The Barber Shop

Lattimore, North  Carolina is a small town. Smaller than most with no stoplight and only a single stop sign at a single intersection. As you traveled on the Lattimore/New House road you passed by Lattimore Elementary School where I attended school from the first grade until the sixth grade. It was on the right. Beside the school, at the intersection was a house where an old bootlegger woman lived. Lattimore was in a dry county you see.

As you reached the intersection there was a filling station on the left and if you took a left turn just a little ways down the road was the pride and joy of the city of Lattimore. The Number 7 township volunteer fire department. It may have been (and still is) one of the finest volunteer fire departments in the whole state (or at least the county).

If you took a right you passed by Bell’s Antiques and Horne’s Supermarket. If you kept going you passed by the Lattimore Woman’s Club building and then the road took a sharp curve before you come to set of railroad tracks.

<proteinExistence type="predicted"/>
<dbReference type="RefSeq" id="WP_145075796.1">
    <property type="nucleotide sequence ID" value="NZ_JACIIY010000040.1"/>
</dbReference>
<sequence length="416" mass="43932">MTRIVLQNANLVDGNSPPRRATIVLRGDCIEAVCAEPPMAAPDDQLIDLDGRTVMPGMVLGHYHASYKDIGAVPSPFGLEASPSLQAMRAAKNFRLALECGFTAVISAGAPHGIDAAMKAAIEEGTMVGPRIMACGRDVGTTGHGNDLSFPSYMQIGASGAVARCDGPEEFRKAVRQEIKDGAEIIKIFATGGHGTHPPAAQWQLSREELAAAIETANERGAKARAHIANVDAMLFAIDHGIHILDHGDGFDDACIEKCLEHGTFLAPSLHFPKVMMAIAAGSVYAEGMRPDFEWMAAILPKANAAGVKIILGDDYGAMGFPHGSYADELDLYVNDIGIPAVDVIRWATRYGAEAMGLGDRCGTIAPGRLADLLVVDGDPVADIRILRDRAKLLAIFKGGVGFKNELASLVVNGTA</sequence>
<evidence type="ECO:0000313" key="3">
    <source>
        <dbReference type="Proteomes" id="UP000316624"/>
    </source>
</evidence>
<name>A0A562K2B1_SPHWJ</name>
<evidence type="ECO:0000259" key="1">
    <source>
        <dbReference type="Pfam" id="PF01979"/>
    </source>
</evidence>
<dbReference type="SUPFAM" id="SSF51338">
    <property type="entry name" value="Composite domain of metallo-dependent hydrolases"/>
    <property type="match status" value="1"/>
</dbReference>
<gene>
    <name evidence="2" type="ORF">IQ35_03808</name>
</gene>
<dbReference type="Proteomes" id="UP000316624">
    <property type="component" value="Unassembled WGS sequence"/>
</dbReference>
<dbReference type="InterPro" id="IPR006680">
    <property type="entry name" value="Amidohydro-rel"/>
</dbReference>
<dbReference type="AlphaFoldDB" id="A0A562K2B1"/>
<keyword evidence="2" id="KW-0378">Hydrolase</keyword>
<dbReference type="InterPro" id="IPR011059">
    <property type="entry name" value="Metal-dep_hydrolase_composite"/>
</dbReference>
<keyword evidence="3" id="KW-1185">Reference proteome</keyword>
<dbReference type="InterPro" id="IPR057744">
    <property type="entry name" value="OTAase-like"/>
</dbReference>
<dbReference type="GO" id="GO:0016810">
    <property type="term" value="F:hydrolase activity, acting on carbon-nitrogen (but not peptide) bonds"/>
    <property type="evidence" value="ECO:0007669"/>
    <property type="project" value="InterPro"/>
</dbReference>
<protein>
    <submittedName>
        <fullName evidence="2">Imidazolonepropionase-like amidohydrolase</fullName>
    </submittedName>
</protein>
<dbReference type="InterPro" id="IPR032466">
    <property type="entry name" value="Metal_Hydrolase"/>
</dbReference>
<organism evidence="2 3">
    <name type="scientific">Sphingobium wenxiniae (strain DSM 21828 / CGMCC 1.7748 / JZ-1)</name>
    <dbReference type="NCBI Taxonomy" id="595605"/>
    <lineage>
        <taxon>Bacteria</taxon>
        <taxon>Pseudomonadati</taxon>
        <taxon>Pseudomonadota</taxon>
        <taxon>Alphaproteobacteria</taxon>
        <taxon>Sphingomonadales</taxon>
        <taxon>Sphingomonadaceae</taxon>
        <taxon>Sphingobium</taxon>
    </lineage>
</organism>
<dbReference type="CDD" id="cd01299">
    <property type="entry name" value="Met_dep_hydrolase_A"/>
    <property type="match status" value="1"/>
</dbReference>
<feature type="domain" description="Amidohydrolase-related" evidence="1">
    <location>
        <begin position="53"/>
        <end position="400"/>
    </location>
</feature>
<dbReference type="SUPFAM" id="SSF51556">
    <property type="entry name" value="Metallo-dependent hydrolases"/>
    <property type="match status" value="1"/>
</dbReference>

In that curve was an old two-story brick building that held both the  Martin Milling Company store and the Lattimore Barber Shop.

The barber shop was for the most part a one man operation run by a country barber named Don. He was a barrel chested man with sideburns, a ruddy complexion, and dark wavy hair that he combed back and cemented into place with a generous helping of Brylcreem. He always wore a white barber’s smock .

Before you get the idea that I’m borrowing a page from the Andy Griffith Show, let me reassure you I’m not. This was no Floyd’s Barber Shop where two or three regulars were sitting around reading the paper and drinking orange soda. For one thing, in those days the majority of the men were smokers and there was always a haze in the air as a result of someone puffing on a cigarette. Nowadays we know better than that and no one would dream of going to a barber shop where a bunch of men sat around and smoked.